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'Restrictive Housing' Is Normalized in Many Prisons Despite Ill Effects



Restrictive housing, also known as solitary confinement, is a policy that isolates prisoners for up to 23 hours a day, sometimes for months or years. Speakers on an Urban Institute webinar said research has shown overuse of restrictive housing can result in adverse health outcomes for those who experience it, despite the argument by correctional administrators that it makes facilities safer.


Research by the Lyman Center at Yale University in collaboration with the Correctional Leaders Association shows that in 2021 on any given day, from 41,000 to 48,000 prisoners are in restrictive housing in state and federal prisons.


That number far lower than the Lyman Center found in 2015, when an estimated 80,000 to100 000 people were in restrictive housing.


Several U.S. senators have introduced legislation to reduce the use of solitary confinement in federal prisons.


"The Solitary Confinement Reform Act limits solitary confinement to the briefest term and under the least restrictive conditions possible, because the overuse of solitary confinement threatens public safety, strains prison budgets, and violates fundamental human rights," they said.


Solitary confinement is still common in prisons throughout the nation. In Texas,185 men on death row are suing the state for, "violating the inmates’ constitutional rights by holding them in permanent solitary confinement in some cases for more than 20 years," reports The Guardian.


In one Texas prison, 18 men have staged a hunger strike for a month to protest solitary confinement, according to Texas Public Radio.


Sara Sullivan, a senior policy adviser at the U.S. Department of Justice, said restrictive housing can be classified in three ways: disciplinary segregation, administrative segregation, and protective custody.


Disciplinary segregation focuses on people who violate the rules of a facility and are sanctioned for a period of time in segregation before returning to the general population.


Administrative segregation or "preventative segregation" is not a direct response to a violation but a determination that someone should be placed in segregation "in order to limit their availability or access to commit a violation."


Protective custody focuses on preventing prisoners from being harmed by placing them in a separate environment away from the general population. Sullivan said the environment in some protective custody facilities is similar to those of the general population. Other facilities make protective custody similar to restrictive housing.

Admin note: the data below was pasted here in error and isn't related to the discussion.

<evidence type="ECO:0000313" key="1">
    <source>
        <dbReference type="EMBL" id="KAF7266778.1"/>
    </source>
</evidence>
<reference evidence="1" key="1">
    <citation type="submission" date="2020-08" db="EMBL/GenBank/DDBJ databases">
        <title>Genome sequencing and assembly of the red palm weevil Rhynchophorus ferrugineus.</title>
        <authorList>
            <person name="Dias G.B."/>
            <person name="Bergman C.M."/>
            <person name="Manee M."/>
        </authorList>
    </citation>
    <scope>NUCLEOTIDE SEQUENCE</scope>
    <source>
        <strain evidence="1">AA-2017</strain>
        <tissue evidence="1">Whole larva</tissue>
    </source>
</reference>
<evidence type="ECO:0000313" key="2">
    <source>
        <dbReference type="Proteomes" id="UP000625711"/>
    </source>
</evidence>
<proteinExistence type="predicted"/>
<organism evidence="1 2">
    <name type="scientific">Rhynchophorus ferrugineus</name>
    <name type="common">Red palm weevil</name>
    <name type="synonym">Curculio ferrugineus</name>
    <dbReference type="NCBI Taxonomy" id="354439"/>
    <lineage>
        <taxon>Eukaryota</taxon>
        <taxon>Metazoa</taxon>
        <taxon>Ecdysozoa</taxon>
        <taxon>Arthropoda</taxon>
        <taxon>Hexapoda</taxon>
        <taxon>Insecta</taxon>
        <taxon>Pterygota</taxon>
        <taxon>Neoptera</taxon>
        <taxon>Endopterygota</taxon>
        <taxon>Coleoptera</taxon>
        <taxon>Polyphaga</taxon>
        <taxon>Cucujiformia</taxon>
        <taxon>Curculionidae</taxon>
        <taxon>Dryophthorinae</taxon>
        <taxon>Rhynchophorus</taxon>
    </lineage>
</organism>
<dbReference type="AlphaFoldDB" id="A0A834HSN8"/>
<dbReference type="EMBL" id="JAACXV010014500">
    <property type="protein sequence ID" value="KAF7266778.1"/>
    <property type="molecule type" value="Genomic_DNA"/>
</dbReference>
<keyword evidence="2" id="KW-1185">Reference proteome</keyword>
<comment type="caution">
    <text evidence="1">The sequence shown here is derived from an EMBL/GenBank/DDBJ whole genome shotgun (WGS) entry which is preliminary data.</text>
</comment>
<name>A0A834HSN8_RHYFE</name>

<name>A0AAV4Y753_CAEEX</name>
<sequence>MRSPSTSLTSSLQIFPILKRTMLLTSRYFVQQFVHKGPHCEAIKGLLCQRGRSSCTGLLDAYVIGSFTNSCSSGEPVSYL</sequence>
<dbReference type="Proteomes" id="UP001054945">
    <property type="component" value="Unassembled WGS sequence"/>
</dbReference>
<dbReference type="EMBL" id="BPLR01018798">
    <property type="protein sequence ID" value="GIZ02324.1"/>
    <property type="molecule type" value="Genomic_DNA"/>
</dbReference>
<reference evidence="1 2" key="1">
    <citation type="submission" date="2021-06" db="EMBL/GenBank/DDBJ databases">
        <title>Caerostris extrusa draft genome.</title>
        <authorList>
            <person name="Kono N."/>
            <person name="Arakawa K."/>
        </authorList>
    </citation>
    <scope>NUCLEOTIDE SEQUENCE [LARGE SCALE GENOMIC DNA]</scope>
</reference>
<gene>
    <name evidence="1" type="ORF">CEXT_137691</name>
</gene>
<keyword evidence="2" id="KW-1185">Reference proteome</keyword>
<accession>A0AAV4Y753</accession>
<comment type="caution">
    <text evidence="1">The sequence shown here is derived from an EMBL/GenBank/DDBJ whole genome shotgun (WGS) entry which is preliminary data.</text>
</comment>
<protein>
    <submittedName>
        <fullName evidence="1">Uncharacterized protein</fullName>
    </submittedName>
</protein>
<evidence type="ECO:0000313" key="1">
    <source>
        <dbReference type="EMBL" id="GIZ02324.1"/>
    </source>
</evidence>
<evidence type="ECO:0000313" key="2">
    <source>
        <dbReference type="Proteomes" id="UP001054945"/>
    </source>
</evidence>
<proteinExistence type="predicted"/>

Prof. Keramet Reiter, Vice Chair of Criminology, Law, and Society at the University of California said restrictive housing causes severe psychological and physical consequences and long-term impact.


"...there's a constellation of symptoms you experience like, depression, anxiety, insomnia, problems, managing your anger, problems with nightmares," Reiter said. The symptoms are often referred to as "shoe syndrome" and resemble post-traumatic stress disorder.


"As people have started to look at solitary confinement use they find incredibly high rates of these kinds of psychological symptoms," Reiter said. In a sample of just over 100 people Reiter studied, she found that as many as half experienced significant psychological symptoms, including self-harm or suicide.


The physical harm of restrictive housing is easier for the courts to recognize, while psychological implications are more difficult to detect.


According to Reiter, studies have shown that the brains of individuals subjected to restricted housing have the possibility of shrinking. Other physical symptoms include cardiovascular problems such as heart failure and musculoskeletal problems due to limited mobility.


"Health care in prisons can be pretty limited in the best case scenario ... in solitary confinement often people just literally have trouble getting in touch with anyone who can help them if they're in crisis or if they have a chronic health condition," Reiter said.


Sullivan said part of the reason restrictive housing has become a divisive issue is that it may be needed only for extreme situations but is a tool that prison administrators have "used for so long (that] it had become in a lot of systems the go-to response for any type of violation."


Another reason restrictive housing has become normalized is due to a lack of training officers receive about having corrective responses for dealing with people who have mental issues, substance abuse, or anger issues.


"A lot of them do not have the appropriate training for how to manage that in a way that's not just sending them to restrictive housing which sometimes is the easiest and sometimes most efficient way even if it's not the most effective and a very damaging way to respond to it," Sullivan said.


Speakers suggested engaging more with prison staff at all levels when introducing reforms, implementing behavior modification, and legislation to make reductions in restrictive housing easier.


Repurposing solitary confinement units could also reduce its usage, "If you completely change the layout and the structure of those units and use it for a completely different purpose that makes it a lot harder to then start filling it up with restrictive housing beds again," Sullivan said.

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